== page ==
A family-owned floorcoverings business is in new hands this year, freeing its biggest booster to take his knowledge and experience nationwide.
Tom Jennings is poised to expand his work as a trainer and consultant for Carpet One, now that he has sold his business - Bud Jennings Carpet One - to Weber Carpet Inc. of Lenexa.
With the purchase of the Lawrence business and its real estate along South Iowa Street, Weber Carpet is expanding outside the Kansas City metro area for the first time. Weber's other locations are in Lenexa, North Kansas City and Lee's Summit, Mo.
"From a geographic standpoint, it makes sense," said Brett Bales, general manager for Weber. "Tom and Bud built a nice middle- to upper-end business there, and that's something we've specialized in here."
Bud Jennings opened the business in 1962, at the downtown corner that is now home to Wheatfields at Ninth and Vermont streets. Bud Jennings had been handling floorcoverings since 1951, when he worked at Weaver's Department Store, managing the home furnishings department.
In 1977 Bud Jennings moved the business - then known as Bud Jennings Carpet and Draperies - to its home at 2851 Iowa, a 13,000-square-foot building with a showroom and plenty of storage space. The draperies portion of the business was sold that year to Jane Bateman, whose Jane Bateman: The Interiors Store remains in a building across the parking lot, at 2101 W. 28th Terrace.
Weber Carpet now owns both buildings, along with the business that Bud Jennings had encouraged one of his sons to get involved with at age 10.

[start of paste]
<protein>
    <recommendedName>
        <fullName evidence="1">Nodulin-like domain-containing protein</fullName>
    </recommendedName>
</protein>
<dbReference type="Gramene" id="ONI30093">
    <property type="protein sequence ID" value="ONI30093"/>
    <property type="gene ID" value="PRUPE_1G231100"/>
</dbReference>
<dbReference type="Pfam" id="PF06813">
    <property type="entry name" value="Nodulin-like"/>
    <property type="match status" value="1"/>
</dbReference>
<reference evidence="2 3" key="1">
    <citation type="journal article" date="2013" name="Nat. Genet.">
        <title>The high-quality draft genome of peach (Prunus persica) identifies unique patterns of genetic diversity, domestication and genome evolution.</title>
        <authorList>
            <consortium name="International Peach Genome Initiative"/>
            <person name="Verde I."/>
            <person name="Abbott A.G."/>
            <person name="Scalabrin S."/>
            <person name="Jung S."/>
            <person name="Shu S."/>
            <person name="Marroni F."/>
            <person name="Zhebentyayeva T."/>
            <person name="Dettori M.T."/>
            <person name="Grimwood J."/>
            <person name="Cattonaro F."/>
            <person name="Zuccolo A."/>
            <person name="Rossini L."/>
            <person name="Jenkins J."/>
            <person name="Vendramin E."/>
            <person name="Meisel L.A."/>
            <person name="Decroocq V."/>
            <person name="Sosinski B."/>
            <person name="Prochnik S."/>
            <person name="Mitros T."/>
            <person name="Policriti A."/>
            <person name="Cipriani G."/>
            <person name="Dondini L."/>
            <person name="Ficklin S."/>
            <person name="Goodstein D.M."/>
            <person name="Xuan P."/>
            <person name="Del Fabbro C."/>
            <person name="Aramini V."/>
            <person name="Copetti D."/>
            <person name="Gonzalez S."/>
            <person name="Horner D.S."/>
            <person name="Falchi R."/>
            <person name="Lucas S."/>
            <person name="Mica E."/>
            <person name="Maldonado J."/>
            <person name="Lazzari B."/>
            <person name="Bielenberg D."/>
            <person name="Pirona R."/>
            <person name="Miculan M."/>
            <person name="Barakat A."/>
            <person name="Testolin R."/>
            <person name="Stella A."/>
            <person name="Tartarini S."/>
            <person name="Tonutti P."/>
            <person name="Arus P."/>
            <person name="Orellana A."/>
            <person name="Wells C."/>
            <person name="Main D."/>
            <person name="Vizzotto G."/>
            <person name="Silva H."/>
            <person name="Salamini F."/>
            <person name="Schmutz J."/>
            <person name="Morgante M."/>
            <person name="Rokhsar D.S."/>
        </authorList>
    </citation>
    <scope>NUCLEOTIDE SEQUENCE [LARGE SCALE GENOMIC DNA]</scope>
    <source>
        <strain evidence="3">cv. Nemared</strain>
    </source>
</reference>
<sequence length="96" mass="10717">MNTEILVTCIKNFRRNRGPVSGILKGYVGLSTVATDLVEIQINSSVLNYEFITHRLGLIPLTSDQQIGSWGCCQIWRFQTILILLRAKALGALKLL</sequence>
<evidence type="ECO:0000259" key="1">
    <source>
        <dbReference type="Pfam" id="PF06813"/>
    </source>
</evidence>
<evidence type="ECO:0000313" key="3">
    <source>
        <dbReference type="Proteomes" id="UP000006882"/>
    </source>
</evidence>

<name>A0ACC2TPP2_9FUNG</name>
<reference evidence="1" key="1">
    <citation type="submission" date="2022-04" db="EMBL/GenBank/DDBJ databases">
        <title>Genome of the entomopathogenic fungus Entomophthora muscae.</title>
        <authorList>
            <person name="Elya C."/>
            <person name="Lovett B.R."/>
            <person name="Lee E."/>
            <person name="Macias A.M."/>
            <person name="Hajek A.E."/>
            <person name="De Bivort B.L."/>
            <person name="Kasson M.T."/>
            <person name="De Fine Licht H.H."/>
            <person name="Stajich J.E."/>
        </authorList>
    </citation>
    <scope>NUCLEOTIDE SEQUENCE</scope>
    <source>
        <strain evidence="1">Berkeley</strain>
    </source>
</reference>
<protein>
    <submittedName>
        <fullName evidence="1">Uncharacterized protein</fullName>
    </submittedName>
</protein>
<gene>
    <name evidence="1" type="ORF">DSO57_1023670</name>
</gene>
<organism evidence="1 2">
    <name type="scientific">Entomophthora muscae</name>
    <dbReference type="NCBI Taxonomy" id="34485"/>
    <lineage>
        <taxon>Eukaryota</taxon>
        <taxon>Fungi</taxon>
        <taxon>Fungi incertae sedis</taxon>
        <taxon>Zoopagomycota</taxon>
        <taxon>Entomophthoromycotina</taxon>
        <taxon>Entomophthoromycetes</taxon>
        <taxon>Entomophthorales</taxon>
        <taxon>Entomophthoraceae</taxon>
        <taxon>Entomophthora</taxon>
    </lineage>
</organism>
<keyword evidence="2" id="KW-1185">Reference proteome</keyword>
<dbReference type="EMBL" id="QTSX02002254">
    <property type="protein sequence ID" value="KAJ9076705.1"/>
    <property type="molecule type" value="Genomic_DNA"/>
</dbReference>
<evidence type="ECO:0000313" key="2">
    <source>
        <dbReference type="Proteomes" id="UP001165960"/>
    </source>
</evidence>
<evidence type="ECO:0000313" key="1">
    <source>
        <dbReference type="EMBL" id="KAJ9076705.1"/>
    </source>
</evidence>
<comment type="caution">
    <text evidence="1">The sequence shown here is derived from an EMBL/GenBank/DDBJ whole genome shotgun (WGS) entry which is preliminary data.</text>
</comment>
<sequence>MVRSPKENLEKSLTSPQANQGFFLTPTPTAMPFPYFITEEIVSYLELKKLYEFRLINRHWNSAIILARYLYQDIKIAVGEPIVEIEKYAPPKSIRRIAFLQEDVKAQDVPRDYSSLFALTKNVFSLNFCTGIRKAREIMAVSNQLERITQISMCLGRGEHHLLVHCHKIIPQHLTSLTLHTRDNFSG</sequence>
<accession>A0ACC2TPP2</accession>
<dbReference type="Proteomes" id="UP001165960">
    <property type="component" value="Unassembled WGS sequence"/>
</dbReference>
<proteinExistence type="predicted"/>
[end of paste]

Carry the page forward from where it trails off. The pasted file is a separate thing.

"I literally grew up in the business," said Tom Jennings, now 54. "People ask me how long I've worked there, and I say I can't remember."
But now that he no longer will be responsible for the day-to-day tasks that go along with owning a business, Tom Jennings plans to take a few months off and then get back to work - this time doing what he says he does best: teaching.
He plans to add to his training work on behalf of Carpet One and involving the World Floor Covering Association, the 3,500-member trade group that he's served as chairman and president.
"It's sharing a lifetime worth of advice with others who are green and growing," he said. "You're either green and growing or ripe and rotting, so I'm looking forward to this."
He also said he was pleased to be able to find a buyer for his business that adhered to many of the same values established by his father and carried on by his two dozen employees - all of whom were offered opportunities to stay on with Weber. Nearly 20 installers and salespeople accepted.